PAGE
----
A doctor's work with Syrian refugees in Jordan
My very first day in Jordan, I met a Syrian refugee who took an hourlong bus ride to come see me. She was in a great amount of distress because she was in her first trimester of pregnancy and has a condition called cervical incompetence where the birth canal dilates before full term, often resulting in fetal death or extreme prematurity with severe consequences. She could not afford the surgery needed to increase her chances of carrying the pregnancy to full term. The NGO I came with covered the expense and the patient underwent surgery within two days of seeing me.
I am an OB/GYN completing my fellowship at the University of Louisville in minimally invasive gynecologic surgery. I have been following the Syrian civil war and refugee crisis since it started in 2011. It is always difficult to see the horrific images of this war. I often felt so helpless and at times hopeless. But when the opportunity arose to do my part, I decided to take it. I researched online and came across the Syrian American Medical Society (SAMS) Foundation, a nonprofit that has been pursuing medical missions in Lebanon, Turkey, Jordan and Greece to aid these people who are part of the largest refugee crisis since World War II and undoubtedly the biggest crisis I have seen in my lifetime. I joined their team in Jordan, which serves the Zaatari and Azraq refugee camps, as well as clinics serving the impoverished and refugee population throughout Jordan.
All my years of medical training had not prepared me for what I was about to witness and experience. Not only did I see extreme medical cases because of limited resources, but I also saw humanity come together for a common cause: to help others in need. We had 55 volunteers: 30 physicians and 25 supportive staff (nurses, translators, students and assistants). We were divided into 13 locations all over Jordan and nearly 5,000 patients benefited from the mission, including 79 cardiac catheterization patients with 34 interventions, 51 eye cataract surgeries, 22 pediatric dentistry surgeries and two open-heart surgeries.
It was amazing to see that the volunteers were people from all walks of life and faiths coming together for the same purpose. In contrast to our current environment, on this trip there were no labels, just humans helping other humans. The leader of our group, Bassel Atassi, a hematologist/oncologist practicing in Chicago, organized the entire mission with the SAMS staff in Jordan, and worked day and night to ensure that the needs of the refugees and volunteers were being met at all times. I met a Syrian American critical care physician, Zaher Sahloul, who risked his life with his colleagues and went inside Aleppo to deliver care in an underground hospital while the city was under siege. I met five Syrian women who came together from various countries and started a rehabilitation center called Souriyat Across Borders for children who are disabled or became amputees during the war. Many of the children were separated from their families or were orphans. Souriyat Across Borders provides housing, arranges surgical needs and physical therapy, and are educating these children to help them pursue a better future. Most of the funding comes from volunteers’ own pockets. The children do not need psychosocial services because these women care for these children like they are their own, and have helped heal emotional wounds through love.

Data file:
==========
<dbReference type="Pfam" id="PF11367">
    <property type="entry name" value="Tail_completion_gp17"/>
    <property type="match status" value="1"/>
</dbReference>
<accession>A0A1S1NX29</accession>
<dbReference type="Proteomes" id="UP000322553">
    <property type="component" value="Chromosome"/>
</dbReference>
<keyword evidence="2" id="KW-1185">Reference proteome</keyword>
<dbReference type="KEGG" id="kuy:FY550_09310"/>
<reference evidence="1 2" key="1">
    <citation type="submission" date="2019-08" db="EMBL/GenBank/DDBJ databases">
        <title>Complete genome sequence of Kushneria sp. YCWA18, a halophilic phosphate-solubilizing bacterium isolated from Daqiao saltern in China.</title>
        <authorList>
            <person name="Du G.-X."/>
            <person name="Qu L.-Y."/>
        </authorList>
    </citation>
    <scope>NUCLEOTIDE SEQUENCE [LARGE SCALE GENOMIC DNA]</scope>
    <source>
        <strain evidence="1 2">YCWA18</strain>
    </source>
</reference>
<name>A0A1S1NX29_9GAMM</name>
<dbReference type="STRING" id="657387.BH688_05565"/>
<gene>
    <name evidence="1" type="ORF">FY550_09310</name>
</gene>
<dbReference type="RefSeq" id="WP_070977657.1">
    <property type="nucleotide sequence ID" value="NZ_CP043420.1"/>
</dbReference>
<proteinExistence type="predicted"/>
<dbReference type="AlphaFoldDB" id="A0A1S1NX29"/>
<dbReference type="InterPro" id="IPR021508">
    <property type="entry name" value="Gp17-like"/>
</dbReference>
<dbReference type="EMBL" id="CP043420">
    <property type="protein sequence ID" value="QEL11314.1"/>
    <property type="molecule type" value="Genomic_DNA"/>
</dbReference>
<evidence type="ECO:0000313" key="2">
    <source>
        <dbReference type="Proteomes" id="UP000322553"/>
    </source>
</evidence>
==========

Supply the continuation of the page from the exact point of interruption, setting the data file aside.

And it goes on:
I personally saw approximately 200 patients in six days: pregnant patients, treated countless gynecologic infections and saw consultations for abnormal bleeding and infertility. I also saw advanced cancer cases in which patients did not have the resources to obtain adequate treatment. It was heartbreaking. I examined a 30-year-old women who was eight-weeks pregnant and had signs of breast cancer but could not afford diagnostic services. We took care of the finances for her to receive further testing and follow-up care. For me these encounters were priceless and reaffirmed my life purpose: to help as many people as I can in any way that I can.
I met patients who came from different socioeconomic backgrounds, some who were impoverished before the crisis and some who had lived a comfortable life. Losing family members, becoming disabled or amputees, witnessing death and destruction: Each refugee has a story to tell. There is an overwhelming amount of post-traumatic stress and a lot of women who came to me just wanted to talk to someone and be given reassurance. After seeing the disease within the camp, I realized there is a high need for basic education and preventive health, as the burden of preventable diseases is too great to treat.
I walked around the Zaatari refugee camp and played with the children as well as talked to some of the adults about their challenges. What struck me the most was that everyone whom I encountered still praised God and showed gratitude to Him. They never lost faith, even during the most difficult times. They were so appreciative, many of them wanted to take pictures with me and thanked me for caring about them. A lot of them felt as though the world had forgotten them, and they just wanted to be seen. The Jordanian government does the best it can but it is a small country with limited resources.
Those living in the Zaatari refugee camp managed to make the most out of their situation. Through horror and tragedy, I witnessed the resilience of the human spirit. I felt optimism and hope for a better future. I experienced the generosity of people who offered me food even though they barely had enough for themselves. Children filled the streets and were full of life and love. All of this, despite the fact the refugees could not wait to go back home. Through all the darkness I witnessed the best of humanity.